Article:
Common Causes of Snoring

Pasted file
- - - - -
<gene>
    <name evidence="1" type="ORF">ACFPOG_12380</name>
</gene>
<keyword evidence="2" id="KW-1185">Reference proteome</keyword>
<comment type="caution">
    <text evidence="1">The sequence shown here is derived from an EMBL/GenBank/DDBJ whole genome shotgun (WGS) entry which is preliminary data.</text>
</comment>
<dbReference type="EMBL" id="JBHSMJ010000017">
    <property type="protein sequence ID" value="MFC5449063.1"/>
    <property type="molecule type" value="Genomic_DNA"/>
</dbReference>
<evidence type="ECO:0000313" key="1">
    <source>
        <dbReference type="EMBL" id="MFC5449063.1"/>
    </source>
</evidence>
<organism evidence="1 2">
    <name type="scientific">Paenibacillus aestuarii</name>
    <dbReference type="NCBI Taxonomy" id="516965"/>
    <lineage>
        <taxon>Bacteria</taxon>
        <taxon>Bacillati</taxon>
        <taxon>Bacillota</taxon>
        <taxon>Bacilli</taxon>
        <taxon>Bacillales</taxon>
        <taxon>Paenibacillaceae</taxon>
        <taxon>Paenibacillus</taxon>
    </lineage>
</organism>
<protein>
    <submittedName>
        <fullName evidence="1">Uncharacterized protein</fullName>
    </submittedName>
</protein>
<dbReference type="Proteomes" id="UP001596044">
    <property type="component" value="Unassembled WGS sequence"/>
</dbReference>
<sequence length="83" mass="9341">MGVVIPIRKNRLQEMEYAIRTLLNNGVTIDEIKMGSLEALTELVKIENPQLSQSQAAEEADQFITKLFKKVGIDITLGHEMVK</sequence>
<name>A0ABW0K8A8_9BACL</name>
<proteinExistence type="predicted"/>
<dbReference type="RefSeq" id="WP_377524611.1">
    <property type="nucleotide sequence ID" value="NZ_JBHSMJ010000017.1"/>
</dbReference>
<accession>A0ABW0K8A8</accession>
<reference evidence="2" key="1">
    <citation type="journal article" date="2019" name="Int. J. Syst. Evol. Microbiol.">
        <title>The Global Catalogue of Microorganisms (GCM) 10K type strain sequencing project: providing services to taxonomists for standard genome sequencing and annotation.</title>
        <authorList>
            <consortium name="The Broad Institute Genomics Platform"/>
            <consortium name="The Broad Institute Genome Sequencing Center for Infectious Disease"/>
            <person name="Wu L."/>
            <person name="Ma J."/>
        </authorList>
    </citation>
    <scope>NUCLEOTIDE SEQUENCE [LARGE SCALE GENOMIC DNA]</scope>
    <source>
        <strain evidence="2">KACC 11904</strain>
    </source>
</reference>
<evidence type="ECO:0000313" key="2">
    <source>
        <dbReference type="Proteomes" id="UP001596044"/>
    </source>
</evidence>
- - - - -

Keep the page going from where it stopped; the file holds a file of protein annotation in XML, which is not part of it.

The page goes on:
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My Dad had a snoring problem. I can still remember nights as a child hearing what sounded like a diesel truck driving through the house. This "diesel truck" was of course my Father, snoring away, much to the chagrin of the rest of the household. His snoring would often be too loud for my Mother to sleep in the same room, which is completely understandable when you take into account that I could hear his snoring from across the entire house. Since his snoring was such an imposing force on my childhood, I sought an answer to the question: why do people snore? People snore because the airway in the throat or nasal passage is blocked or restricted or as a possible symptom of sleep apnea. In the most general sense, snoring is the vibration of the tissue in your airway. When a person sleeps, the muscles in the mouth and throat relax. As the muscles in the mouth and throat become hypotonic, airflow can be restricted by the narrowing of the airway. As the airway narrows and air is inhaled during normal breathing, the tissue can vibrate, which produces snoring. There are people, such as my Father, who have blockages in the nasal passageway that cause snoring. These blockages are often an affliction the person is born with, but can also be caused by a broken nose or other injury. A common medical issue that can cause snoring is a deviated septum. The nasal septum is the wall dividing the nasal cavity into halves; it is composed of a central supporting skeleton covered on each side by mucous membranes (American Academy of Otolaryngology, 2014). The ideal position of the nasal septum is exactly midline. A deviated septum occurs when the septum is not in the middle of the passages, blocking one or both passages. The increased effort requir... ... middle of paper ... ...s breathing all together for possibly minutes at a time, snoring loudly when the pressure is great enough to overcome the tissue blockage. Although having this knowledge will do little to quiet a person who snores, it does provide a greater understanding of the issue and allows for appropriate measures to be taken. Bibliography American Academy of Otolaryngology. (2014). American Academy of Otolaryngology - Head and Neck Surgery. Retrieved April 23, 2014, from Kovacs, J. S. (2007, October 02). WebMD. Retrieved April 23, 2014, from National Heart, Lung, and Blood Institute. (2012, July 10). Retrieved April 23, 2014, from National Heart, Lung, and Blood Institute:

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